About Inch by Inch

We are Inch By Inch Worm Castings— a Tucson, Arizona-based vermiculture business whose mission is to produce and sell the highest quality soil supplements made of worm castings and liquid leachate. We grow worms and worm by-products under carefully controlled conditions to assure highest quality, and add no synthetic products to our soil supplements.

We believe the soil in which we grow food and plants should be treated with respect and enhanced by the addition of the world’s oldest and best material. Our worms and their food supply are not treated with pesticides, wormicides, or any other chemicals. We add nothing to the final product of pure, organic castings.

Our Products

Inch by Inch vermicompost products are designed to produce maximum yield, plant health and soil enhancement. Earthworm castings—unlike manufactured fertilizers that only combine percentages of nitrogen, potassium and phosphorus—add over eighty minerals and micronutrients that have been stripped from our agricultural fields over time with the use of commercial fertilizers.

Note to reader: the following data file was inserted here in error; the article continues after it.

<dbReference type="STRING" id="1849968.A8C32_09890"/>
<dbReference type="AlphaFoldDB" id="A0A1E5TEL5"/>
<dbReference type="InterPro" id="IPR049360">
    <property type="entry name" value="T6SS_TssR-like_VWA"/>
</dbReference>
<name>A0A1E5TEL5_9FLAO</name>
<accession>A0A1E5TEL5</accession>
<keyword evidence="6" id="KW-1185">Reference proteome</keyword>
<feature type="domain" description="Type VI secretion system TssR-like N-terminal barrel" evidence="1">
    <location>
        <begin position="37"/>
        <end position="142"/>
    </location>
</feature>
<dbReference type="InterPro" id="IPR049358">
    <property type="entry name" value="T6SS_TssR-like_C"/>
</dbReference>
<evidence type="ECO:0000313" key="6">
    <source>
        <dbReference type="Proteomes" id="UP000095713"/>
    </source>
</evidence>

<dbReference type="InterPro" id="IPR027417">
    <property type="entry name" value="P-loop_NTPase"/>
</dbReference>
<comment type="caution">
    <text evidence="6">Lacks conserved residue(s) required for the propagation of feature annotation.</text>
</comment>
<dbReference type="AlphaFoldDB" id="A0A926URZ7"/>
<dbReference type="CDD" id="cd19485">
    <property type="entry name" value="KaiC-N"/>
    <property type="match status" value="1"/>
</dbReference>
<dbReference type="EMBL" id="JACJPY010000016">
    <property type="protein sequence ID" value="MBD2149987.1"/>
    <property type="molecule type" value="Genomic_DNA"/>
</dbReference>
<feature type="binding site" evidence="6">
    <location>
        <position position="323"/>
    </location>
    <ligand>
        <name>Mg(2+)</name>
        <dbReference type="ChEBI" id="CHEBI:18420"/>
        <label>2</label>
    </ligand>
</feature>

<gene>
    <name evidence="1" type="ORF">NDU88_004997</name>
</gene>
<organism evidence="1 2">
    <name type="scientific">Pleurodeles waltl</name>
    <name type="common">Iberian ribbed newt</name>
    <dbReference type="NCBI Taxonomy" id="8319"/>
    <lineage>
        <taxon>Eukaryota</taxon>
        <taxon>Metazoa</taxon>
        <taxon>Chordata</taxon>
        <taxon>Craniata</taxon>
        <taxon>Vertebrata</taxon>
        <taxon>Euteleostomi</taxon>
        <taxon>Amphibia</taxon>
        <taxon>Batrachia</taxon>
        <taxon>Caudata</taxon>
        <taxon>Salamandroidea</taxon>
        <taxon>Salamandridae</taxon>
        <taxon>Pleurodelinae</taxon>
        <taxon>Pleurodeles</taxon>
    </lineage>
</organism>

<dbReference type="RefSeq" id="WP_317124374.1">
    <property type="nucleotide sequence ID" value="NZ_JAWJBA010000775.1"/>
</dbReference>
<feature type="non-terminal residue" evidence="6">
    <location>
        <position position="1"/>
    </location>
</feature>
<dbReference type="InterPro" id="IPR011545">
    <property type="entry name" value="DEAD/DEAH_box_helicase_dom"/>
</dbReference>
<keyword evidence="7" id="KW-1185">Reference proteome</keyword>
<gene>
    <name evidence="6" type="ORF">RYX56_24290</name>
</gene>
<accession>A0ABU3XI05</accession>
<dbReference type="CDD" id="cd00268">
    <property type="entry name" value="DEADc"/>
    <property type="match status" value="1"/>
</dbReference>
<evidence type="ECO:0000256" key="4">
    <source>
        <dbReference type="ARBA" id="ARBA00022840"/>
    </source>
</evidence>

The castings are time-release, still yielding nutrients months after planting. They don’t burn plants, are safe to use in low to high concentrations but work optimally at between ten-twenty percent of planting soil mix, making them very cost-effective. They can also be used after planting along the drip line.

Finally, castings biologically improve the roots’ ability to absorb nutrition from the soil, and help prevent pest invasion of the plants. We also offer other products mixing first generation materials with the castings for balancing, mineral enhancement and pH adjustments in specialized applications.


michael morse

Sandra Morse has a long career working with people individually and in groups as a communication consultant. Her family has been in the citrus business for sixty years, and Sandra grew up watching the business plant, cultivate and harvest lemons, oranges and grapefruit for commercial distribution. She has maintained a lifelong passion for planting, including vegetable and fruit gardens, fruit trees, and ornamental plants.

Michael Morse was, for many years, a tennis professional, working at various locations but with a long run at a clay court tennis club in Tucson. He developed an understanding of the effects of soil erosion and water usage while maintaining the clay courts at his club. Michael has worked with local cattle and horse operations and fresh food purveyors to secure the best food sources for the worms, and oversees the feeding and watering of the worms and the processing of the castings produced.

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